Scirocco Escape

 

It is so good to know people. In a foreign country, where you don’t speak the language that holds true even more than at home. However, living on a boat and being on the move you only have very limited opportunity to make connections. But if you meet someone sympatico, you jump into the new friendship very quickly and intensely. Which is something we notice the kids doing as well.

We first met Norbert in Sardinia, reconnected a week later with him in Corsica and now saw him again on Elba. Norbert is a German sailing instructor who lives in Portoferraio on the north coast of Elba, where he knows everybody. As you can imagine, he gave us most valuable tips on anchorages and places to go to. And now Norbert saved us from the Scirocco. How so? Let me tell you.

Elba is a small island northeast of Corsica. It is exposed to wind and waves as a result of the Mistral on the west coast of Corsica plus to a southerly wind coming from Africa, which is called the Scirocco. Unlike its bigger neighbors in the southeast, Elba’s bays on one coast don’t give shelter to winds from a variety of directions. Which means, to seek shelter from waves and wind out of the south, you have to go around to the north coast and vice versa. The west coast you can forget altogether since it is all high cliffs, no bays.

We were anchored at a beach on the south coast when we learned of an approaching Scirocco by the weather forecast, which we check daily, sometimes several times per day. The waves were predicted to be quite high, so the decision was to seek shelter on the North Coast, five sailing hours away from our anchorage. We called Norbert to ask him for assistance not only for a marina spot, but also to get our engine looked at. It had been drinking a rising amount of oil, which had us worried that there might be a leak or another problem.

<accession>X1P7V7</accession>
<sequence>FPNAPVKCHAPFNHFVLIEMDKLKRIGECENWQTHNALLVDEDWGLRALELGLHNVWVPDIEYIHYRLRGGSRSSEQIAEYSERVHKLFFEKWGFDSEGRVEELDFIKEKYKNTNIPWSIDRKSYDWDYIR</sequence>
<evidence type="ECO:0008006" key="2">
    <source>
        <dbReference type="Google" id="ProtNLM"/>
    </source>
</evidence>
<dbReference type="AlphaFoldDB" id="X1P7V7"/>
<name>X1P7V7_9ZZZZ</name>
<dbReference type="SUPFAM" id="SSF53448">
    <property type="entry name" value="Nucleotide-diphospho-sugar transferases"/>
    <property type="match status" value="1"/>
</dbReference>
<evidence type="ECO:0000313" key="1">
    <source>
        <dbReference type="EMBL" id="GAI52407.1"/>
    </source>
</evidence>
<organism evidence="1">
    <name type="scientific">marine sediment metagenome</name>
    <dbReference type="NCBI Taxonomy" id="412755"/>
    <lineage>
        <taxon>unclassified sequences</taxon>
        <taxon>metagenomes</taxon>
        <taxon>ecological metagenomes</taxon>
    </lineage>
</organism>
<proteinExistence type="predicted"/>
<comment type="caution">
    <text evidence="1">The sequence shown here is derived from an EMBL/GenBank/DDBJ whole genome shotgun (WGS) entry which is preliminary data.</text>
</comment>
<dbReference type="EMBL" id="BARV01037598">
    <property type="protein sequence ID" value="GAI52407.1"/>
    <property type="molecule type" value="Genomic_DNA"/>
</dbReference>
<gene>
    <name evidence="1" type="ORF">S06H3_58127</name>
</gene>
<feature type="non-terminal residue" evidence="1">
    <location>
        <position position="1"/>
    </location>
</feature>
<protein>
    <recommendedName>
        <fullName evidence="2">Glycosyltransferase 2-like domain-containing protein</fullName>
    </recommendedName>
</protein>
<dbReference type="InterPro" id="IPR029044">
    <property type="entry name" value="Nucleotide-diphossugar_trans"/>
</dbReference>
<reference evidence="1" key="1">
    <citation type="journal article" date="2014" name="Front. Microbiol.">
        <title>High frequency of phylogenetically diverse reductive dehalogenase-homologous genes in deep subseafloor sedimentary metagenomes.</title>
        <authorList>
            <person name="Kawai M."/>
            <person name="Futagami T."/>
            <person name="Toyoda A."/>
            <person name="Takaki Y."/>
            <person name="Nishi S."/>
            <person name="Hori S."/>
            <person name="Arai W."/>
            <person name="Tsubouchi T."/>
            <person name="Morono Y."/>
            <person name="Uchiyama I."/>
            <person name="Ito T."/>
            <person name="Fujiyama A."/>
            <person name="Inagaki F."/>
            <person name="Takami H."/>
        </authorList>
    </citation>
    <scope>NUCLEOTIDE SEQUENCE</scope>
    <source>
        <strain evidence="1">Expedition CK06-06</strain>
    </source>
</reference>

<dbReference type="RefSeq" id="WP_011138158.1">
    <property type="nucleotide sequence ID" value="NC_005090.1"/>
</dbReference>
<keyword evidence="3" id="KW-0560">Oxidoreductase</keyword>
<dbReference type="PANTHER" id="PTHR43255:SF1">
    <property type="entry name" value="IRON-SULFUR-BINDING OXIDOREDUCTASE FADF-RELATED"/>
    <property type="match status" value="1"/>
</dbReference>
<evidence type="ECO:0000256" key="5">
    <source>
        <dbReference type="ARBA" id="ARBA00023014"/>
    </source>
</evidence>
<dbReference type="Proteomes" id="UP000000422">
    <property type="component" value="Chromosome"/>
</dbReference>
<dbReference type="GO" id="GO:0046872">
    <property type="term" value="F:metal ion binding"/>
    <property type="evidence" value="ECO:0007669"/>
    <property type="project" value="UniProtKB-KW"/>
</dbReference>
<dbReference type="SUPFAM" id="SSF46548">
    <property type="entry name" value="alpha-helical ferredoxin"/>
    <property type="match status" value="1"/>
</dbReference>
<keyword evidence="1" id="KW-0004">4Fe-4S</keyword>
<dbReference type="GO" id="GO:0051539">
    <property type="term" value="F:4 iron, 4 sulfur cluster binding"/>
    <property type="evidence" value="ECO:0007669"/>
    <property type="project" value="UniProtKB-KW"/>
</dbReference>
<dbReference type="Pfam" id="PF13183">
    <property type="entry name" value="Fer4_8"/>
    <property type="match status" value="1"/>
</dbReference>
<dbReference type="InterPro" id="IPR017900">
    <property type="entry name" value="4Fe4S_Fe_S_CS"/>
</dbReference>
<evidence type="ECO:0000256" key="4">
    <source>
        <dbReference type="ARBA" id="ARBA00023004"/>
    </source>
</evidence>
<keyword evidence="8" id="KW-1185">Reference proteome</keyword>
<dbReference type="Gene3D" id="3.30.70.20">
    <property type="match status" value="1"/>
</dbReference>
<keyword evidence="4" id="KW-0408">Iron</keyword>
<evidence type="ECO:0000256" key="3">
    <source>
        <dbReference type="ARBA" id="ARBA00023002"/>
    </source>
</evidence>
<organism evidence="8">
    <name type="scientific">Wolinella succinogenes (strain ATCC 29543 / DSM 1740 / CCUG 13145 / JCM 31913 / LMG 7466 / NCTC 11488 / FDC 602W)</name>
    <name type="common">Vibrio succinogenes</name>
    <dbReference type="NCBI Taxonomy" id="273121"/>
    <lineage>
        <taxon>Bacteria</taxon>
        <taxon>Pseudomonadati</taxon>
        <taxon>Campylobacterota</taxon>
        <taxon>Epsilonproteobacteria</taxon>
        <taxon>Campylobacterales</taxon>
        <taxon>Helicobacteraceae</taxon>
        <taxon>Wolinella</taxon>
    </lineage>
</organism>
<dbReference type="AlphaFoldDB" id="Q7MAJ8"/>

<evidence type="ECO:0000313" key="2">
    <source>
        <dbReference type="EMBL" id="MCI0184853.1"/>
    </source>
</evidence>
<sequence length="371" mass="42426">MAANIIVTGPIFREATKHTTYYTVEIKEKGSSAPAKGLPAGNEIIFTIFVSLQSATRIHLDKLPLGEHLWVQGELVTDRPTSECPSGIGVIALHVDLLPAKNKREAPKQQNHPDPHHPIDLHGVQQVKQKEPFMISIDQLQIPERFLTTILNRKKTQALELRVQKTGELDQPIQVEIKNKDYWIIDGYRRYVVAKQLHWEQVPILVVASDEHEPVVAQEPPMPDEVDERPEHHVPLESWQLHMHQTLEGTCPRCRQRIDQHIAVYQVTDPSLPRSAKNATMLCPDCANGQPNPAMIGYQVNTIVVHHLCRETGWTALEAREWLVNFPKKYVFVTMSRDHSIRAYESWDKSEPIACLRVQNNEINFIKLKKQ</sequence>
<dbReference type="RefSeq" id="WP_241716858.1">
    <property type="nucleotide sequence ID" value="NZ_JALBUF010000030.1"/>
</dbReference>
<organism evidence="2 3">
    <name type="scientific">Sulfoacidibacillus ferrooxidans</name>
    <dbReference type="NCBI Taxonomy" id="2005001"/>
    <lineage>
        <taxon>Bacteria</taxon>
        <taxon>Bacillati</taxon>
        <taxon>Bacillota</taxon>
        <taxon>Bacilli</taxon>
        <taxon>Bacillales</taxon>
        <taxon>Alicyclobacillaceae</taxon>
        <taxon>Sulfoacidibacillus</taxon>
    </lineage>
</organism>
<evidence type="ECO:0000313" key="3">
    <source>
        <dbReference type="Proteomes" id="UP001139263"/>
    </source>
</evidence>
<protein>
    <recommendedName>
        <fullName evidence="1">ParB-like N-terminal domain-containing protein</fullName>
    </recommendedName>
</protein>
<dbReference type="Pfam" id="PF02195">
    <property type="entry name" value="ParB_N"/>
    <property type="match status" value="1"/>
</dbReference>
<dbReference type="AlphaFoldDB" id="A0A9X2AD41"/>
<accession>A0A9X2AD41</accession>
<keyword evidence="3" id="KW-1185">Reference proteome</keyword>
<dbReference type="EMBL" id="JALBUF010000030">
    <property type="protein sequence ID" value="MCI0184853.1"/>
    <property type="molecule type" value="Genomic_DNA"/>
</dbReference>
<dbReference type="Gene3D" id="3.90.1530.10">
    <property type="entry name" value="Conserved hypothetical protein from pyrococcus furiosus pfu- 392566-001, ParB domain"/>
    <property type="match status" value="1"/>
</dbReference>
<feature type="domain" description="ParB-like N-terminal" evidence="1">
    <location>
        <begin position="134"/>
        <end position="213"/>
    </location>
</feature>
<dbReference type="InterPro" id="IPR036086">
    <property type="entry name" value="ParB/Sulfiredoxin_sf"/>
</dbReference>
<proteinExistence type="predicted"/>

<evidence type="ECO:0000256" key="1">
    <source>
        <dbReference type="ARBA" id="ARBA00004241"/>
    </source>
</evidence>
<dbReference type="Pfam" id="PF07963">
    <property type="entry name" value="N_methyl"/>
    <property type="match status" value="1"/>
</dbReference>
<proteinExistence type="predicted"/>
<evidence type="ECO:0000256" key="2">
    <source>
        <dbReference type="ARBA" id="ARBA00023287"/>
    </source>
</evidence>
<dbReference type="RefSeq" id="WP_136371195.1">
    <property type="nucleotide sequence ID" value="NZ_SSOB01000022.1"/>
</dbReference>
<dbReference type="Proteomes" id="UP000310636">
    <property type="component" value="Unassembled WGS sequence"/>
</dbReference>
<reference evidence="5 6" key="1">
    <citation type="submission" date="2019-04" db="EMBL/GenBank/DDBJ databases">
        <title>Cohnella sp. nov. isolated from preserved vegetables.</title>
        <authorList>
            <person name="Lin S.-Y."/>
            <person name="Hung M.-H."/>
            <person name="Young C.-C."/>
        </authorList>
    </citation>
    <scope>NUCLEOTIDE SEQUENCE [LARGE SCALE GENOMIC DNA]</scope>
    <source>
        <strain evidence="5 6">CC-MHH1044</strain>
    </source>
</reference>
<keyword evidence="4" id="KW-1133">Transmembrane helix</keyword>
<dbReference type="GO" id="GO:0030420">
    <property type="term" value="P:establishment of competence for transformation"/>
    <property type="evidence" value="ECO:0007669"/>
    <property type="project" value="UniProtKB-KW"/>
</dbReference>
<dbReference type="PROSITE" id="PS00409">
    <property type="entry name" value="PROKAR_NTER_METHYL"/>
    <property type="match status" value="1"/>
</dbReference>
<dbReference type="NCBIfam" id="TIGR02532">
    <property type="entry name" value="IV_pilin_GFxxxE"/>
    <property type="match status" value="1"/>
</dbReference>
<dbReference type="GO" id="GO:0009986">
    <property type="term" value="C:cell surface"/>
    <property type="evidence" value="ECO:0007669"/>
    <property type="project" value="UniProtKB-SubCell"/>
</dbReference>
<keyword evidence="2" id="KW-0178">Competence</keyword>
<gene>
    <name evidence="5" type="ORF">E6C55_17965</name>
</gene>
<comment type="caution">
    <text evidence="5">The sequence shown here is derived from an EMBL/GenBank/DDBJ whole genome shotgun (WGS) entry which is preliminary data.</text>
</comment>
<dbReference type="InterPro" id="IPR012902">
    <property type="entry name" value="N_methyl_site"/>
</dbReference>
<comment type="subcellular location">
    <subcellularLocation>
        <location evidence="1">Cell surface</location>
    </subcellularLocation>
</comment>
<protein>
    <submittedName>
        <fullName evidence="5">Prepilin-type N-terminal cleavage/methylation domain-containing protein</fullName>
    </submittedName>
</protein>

Within a few hours we got a call back from Norbert, telling us to go to Esaom Cesa, a wharf in the bay of Portoferraio. A mechanic would be available to look at our engine there. Wonderful! How convenient is that? But first we had to get there. Thankfully Bill and I were alone on the boat. Sol and Leonie had spent the night at our friends Kitty and Oliver’s vacation apartment on land and were in no rush to get back onto the boat. Having the kids off bord turned out to be a blessing, since it got quite windy during the trip with gusts up to 30 knots. Bill and I had our hands full working the sails and adjusting to the gusts coming off the high hills along the coast. We also had great fun being able to focus without interruption and running with it.

Making our way into the marina needed our full attention, too, the bay being a zoo with ferries, sailing school boats, super yachts and speedboats. When we called Esaom Cesa on channel 9 they told us at first – no space, everything full. It took a bit of searching and talking to people on their end until they put two and two together with Norbert’s contact. Bill kept faithfully steering donuts in the crowded space while I was on the radio. I have to tell you, our nerves are getting stronger by the number of harbors we enter.

So we were admitted. And guess, where they guided us to dock: Right where the boats usually tie up to go onto the travel lift. Check it out. Climbing up on land from deck was quite the stretch.